Cops show up, and within 20 seconds, a kid that obviously just needs psychological help, is f*cking dead. How do you not get why that's upsetting? It's unsurprising, but still very much upsetting.
As far as the cop knows he could have been a schyzophrenic or could have some other violent tendancies (walking at a cop saying "shoot me now" certainly doesn't sounds very sane). He was holding a weapon as well indicating an intent to do harm. He obviously spoke English so he understood what the cop was saying. The officer was ordering him to and giving him an opportunity to surrender peacefully. Which he didnt.

I'm fairly neutral on this case and don't really give a sh*t I'm just merely stating the facts.

 

If you can't f*cking reason with someone you shouldn't be walking around with a gun and a badge. 

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esmittystud101
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#701

Posted 21 August 2014 - 03:49 PM Edited by esmittystud101, 21 August 2014 - 03:53 PM.

First off, this thread is one big mess. Your always going to have people that defend criminals and the other thats for our American rights.

 

If you commit a crime in this country, expect that the worse could happen to you. Don't steal, and then make cops think your gonna do something stupid. Same if someone breaks in my house.

 

Don't bother commenting on my post. You will be ignored. I'm tired of people defending criminals.

 

 

thingtwice-500x386_1.jpg

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BurgerKingpeaceRingpie
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#702

Posted 21 August 2014 - 03:50 PM

ya bro extrajudicial killings make my dick rock solid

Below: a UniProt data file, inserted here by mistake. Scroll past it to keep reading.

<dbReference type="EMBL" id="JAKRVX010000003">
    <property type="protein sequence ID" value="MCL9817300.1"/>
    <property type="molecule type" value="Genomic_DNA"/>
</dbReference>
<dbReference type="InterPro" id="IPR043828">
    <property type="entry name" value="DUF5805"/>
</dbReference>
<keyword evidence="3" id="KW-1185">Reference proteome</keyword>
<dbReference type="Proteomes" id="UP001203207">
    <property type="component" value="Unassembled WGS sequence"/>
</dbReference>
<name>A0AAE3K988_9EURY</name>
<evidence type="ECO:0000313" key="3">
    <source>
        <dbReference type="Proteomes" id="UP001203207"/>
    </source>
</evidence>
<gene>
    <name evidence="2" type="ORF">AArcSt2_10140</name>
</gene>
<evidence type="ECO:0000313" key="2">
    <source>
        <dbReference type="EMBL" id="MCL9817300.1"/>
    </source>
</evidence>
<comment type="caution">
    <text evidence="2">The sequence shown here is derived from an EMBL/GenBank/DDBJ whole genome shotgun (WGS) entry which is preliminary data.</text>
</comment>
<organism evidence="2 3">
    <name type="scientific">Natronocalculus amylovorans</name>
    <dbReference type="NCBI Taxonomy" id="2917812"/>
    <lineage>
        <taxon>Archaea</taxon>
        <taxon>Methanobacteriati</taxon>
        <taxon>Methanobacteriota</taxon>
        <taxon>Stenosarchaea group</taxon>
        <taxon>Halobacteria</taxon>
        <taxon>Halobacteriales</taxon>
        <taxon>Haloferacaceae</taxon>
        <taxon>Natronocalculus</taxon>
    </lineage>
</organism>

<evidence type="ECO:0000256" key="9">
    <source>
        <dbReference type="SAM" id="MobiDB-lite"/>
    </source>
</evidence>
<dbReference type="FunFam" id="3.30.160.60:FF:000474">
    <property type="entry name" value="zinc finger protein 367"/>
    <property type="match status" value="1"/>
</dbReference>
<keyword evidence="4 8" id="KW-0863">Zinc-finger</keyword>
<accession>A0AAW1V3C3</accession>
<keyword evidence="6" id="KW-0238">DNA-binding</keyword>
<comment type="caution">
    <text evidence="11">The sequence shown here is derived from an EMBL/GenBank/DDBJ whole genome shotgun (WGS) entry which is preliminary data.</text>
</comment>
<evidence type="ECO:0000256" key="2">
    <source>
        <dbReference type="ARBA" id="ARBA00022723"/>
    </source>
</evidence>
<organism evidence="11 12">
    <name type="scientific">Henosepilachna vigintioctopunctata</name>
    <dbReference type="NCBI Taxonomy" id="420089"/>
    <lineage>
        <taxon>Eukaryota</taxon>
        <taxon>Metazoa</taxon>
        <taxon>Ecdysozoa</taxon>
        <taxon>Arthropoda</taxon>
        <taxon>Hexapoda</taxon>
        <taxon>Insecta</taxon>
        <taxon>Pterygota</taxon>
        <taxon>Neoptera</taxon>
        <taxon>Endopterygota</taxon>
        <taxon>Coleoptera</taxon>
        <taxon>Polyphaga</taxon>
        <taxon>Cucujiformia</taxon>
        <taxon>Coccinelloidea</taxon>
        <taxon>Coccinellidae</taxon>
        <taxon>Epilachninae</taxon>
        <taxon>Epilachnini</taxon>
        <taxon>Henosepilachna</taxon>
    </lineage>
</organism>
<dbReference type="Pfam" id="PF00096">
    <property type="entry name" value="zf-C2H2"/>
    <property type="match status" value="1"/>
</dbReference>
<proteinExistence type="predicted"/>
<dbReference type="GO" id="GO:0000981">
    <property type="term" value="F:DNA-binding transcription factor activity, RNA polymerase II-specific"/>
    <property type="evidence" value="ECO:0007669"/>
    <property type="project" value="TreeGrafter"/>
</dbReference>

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Kampioen
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#703

Posted 21 August 2014 - 03:51 PM

First off, this thread is one big mess. Your always going to have people that defend criminals and the other thats for our American rights.

 

If you commit a crime in this country, expect that the worse could happen to you. Don't steal, and then make cops think your gonna do something stupid. Same if someone breaks in my house.

 

thingtwice-500x386_1.jpg

 

Ever heard of Sharia law? Could be just the thing for you!


Melchior
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#704

Posted 21 August 2014 - 03:53 PM

First off, this thread is one big mess. Your always going to have people that defend criminals and the other thats for our American rights.

 

If you commit a crime in this country, expect that the worse could happen to you. Don't steal, and then make cops think your gonna do something stupid. Same if someone breaks in my house.

 

thingtwice-500x386_1.jpg

Now let's hear from someone who doesn't fantasise about shooting criminals. 

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Kampioen
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#705

Posted 21 August 2014 - 03:53 PM Edited by CenMan, 21 August 2014 - 03:54 PM.

 

So it's the community that needs to get their act together, not the police? Police brutality is just a natural consequence of an unruly populace, and not a reflection on police culture at all? 

 

Way to completely misrepresent my argument.